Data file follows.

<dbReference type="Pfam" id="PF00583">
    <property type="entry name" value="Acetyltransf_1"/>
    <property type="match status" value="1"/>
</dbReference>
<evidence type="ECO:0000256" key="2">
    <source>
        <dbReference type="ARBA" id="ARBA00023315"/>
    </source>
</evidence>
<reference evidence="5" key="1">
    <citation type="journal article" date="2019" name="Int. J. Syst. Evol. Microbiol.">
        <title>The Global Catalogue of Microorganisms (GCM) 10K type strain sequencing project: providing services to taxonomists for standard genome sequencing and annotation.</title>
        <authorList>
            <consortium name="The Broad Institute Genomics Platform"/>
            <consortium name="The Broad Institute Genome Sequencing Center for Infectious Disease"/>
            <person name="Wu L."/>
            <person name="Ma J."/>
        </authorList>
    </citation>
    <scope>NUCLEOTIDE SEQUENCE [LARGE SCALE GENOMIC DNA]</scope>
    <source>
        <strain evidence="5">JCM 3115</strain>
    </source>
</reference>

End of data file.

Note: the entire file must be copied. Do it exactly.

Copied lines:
<dbReference type="Pfam" id="PF00583">
    <property type="entry name" value="Acetyltransf_1"/>
    <property type="match status" value="1"/>
</dbReference>
<evidence type="ECO:0000256" key="2">
    <source>
        <dbReference type="ARBA" id="ARBA00023315"/>
    </source>
</evidence>
<reference evidence="5" key="1">
    <citation type="journal article" date="2019" name="Int. J. Syst. Evol. Microbiol.">
        <title>The Global Catalogue of Microorganisms (GCM) 10K type strain sequencing project: providing services to taxonomists for standard genome sequencing and annotation.</title>
        <authorList>
            <consortium name="The Broad Institute Genomics Platform"/>
            <consortium name="The Broad Institute Genome Sequencing Center for Infectious Disease"/>
            <person name="Wu L."/>
            <person name="Ma J."/>
        </authorList>
    </citation>
    <scope>NUCLEOTIDE SEQUENCE [LARGE SCALE GENOMIC DNA]</scope>
    <source>
        <strain evidence="5">JCM 3115</strain>
    </source>
</reference>